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Top Five: What The Tigers Need To Do To Win The Division

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The Tigers are contenders in the AL Central, but there are still changes that need to be made.

The best thing about the enduring baseball season for teams sniffing contention is they have as late as the beginning of October to win a division and make the playoffs. Tigers fans are all too familiar with that feeling after last season's heartbreaking Game 163 loss to the Twins, despite leading the division by seven games in September. 

This season already seems to be taking its toll on fans. Last week, Detroit was a Twins win away from being down 5.5 games, causing some fans to start prematurely looking toward 2011 (and the MLB Draft probably helped play tricks on the mind, too). However, just a week later, the Tigers find themselves only 2.5 back, on a four game winning streak, and well within pouncing distance of 1st place.

Realistically, the Tigers are contenders, but the death of the team is clear, and their most recent skid that could've put them in a deep divisional hole really drove their flaws home. The Tigers will compete for a division title, but if they want to be sure to win it and make a run at the World Series, they'll still have to make some changes.

Without further ado, the top five things the Tigers need to do to enhance their chances of winning the division, aside from simply winning ball games and asking certain rookies to continue to hit out of their minds. 

5. Stay Healthy 

This should go without saying, but the Tigers have had problems with injuries in recent years. Carlos Guillen, for one, is about as frail as a grandma with osteoporosis. Joel Zumaya seems to be in 2006 elite set-up man form, but every 102 MPH fastball makes any fan who can't forget Zoom's last three seasons of injuries worry his finger or arm might fly off with the ball on the next one. Brandon Inge's 2009 All-Star season turned into a disaster with two knee injuries, and after surgery, this season started no different (although he's starting to come around now that his knees are getting healthier). Magglio Ordonez, who is 36-years-old, has already missed time due to two separate nagging injuries, but he's bounced back nicely both times. And let's hope the rejuvenated Jeremy Bonderman doesn't have any health relapses or Miguel Cabrera ... actually, no, I'm not going there.

Obviously, teams that aspire to win a division usually can't have significant injury problems holding them back, but some can overcome them (see Twins last year when Morneau went down and this year with Nathan out). The Tigers, unfortunately, are probably not one of those teams.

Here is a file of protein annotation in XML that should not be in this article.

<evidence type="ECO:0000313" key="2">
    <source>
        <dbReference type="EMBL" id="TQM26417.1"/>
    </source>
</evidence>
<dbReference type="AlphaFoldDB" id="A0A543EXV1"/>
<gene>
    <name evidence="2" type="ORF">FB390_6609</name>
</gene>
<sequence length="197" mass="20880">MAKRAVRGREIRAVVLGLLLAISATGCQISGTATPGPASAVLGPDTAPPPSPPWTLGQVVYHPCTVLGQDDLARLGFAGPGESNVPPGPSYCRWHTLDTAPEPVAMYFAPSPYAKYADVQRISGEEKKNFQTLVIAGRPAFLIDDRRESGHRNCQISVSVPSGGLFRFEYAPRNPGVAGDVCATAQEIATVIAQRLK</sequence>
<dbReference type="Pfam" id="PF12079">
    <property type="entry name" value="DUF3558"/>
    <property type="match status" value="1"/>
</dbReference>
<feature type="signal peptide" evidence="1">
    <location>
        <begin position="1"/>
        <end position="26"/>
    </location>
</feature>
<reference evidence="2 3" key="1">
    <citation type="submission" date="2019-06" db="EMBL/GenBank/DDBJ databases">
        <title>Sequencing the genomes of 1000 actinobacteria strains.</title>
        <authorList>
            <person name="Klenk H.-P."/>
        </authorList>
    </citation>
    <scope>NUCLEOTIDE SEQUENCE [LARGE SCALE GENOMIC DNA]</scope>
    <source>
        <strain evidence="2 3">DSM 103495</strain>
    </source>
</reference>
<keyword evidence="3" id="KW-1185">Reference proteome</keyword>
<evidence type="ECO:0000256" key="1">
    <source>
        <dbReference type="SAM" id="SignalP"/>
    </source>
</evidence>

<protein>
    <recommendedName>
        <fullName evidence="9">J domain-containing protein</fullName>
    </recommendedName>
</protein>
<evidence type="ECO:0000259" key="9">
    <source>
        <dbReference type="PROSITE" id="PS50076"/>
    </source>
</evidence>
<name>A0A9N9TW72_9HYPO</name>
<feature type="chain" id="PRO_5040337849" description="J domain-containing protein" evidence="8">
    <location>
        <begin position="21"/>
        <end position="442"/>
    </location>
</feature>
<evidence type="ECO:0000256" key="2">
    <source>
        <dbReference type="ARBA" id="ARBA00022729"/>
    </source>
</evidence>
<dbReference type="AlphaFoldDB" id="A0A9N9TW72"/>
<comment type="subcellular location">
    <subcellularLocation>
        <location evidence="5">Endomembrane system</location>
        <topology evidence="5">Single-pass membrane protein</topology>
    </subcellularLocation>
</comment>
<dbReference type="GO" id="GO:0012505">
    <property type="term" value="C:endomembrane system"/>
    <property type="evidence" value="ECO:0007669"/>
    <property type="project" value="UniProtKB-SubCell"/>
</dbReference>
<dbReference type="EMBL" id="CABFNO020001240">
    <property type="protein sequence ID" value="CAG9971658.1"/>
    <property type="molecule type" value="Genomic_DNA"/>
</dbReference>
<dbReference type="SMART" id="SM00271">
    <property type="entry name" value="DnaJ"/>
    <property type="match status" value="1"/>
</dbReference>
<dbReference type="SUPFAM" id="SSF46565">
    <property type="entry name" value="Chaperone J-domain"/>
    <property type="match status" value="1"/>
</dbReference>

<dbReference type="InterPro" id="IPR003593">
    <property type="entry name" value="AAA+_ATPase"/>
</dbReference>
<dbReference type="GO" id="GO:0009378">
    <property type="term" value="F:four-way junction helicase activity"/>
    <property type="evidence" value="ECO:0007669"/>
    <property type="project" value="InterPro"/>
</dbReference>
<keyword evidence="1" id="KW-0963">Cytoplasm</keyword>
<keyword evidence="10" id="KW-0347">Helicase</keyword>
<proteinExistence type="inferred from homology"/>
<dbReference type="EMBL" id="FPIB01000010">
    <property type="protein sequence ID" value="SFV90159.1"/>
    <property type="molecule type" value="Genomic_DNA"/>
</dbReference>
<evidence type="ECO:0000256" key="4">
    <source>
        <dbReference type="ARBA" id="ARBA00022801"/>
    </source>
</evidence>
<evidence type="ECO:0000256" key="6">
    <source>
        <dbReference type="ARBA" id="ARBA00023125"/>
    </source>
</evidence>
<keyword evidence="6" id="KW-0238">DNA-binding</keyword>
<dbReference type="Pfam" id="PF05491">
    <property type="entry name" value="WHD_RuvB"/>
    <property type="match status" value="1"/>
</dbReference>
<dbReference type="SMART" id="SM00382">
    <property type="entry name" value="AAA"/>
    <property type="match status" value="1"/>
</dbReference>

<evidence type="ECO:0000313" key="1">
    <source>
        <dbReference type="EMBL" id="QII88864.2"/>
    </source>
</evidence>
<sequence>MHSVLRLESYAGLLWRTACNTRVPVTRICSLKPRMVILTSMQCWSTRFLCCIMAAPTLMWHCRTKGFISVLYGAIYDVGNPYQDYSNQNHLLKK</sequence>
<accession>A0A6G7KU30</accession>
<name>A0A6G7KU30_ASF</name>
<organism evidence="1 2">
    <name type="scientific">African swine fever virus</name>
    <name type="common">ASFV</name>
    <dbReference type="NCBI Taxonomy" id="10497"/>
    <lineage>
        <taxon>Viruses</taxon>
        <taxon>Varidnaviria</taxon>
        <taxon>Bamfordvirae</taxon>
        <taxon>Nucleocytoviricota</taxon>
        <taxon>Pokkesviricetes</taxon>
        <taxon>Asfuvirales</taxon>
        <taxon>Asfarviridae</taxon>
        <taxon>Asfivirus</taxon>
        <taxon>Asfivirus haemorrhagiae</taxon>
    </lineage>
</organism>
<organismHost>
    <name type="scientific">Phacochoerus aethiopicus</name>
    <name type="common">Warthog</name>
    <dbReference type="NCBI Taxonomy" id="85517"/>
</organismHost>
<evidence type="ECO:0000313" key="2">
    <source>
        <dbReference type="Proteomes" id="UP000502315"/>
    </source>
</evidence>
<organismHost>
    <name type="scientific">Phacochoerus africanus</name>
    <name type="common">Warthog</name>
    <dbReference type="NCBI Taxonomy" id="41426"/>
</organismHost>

4. Adjust Lineups Accordingly

Jim Leyland loves to keep his lineup consistent. If he wants to give Magglio a day off, he'll plug his replacement, no matter who it is, into Magglio's three-hole to keep everybody else in their same slot. Some might wonder if that's lazy managing or simply keeping everybody else comfortable in the lineup. I respect the latter theory, but there are zero games in which Don Kelly should be batting third in an MLB lineup. It's an easy fix really --  move the team's best hitter up to the three-spot and adjust the rest of the lineup accordingly.

3.  Continue to start Avila

Alex Avila is clearly the better hitter than Gerald Laird, gives the Tigers another left-handed bat, and he's throwing out runners at a higher clip than Laird this season (38% to 32%). In the last 14 games, Avila is hitting .333 with a bomb and two stolen bases. Laird, who is on a three game hitting streak and had three hits last night, is hitting .227 in his last two week's worth of games. Leyland has also admitted the young guys bring a little extra energy to the team and Avila's doing that.  He also seems to be motivating Laird because G-money is actually starting to come around lately (or maybe it was the Everett DFA?).

2. Trade for a LHP

Aside from the question marks that plague the Tigers starting rotation, it consists of five right-handed pitchers. If not for helping the team get into the playoffs, a lefty could be instrumental in beating teams like the Yankees and/or Rays, who have multiple big lefty bats in their lineups. I know the Tigers got burnt by trading with the Mariners last season for a lefty, but they need to make a serious run at Cliff Lee.

1. Trade for a better SS

The Tigers knew when they signed Adam Everett that he wasn't a good hitter. However, they made it painfully clear ten days ago that Mendoza or below wouldn't cut it by designating Everett for assignment. Well, his replacement isn't doing much better. Since Ramon Santiago's .326 April, he's hitting .205. Rookie Danny Worth was recalled when Everett got the red slip, but he's also fallen off considerably since his hot start (he's hitting just .065 in five games since being recalled).  The Diamondbacks' Stephen Drew has been a name tossed around amongst the Tigers blogsphere and would provide the team with both steady hitting and the same type of fielding the Tigers are getting out of Santiago, if not better. There were rumors awhile back that the Marlins would consider trading Hanley Ramirez. If there's any truth to that and the Marlins would consider trading Hanley, I'd confidently say, "Sell the farm."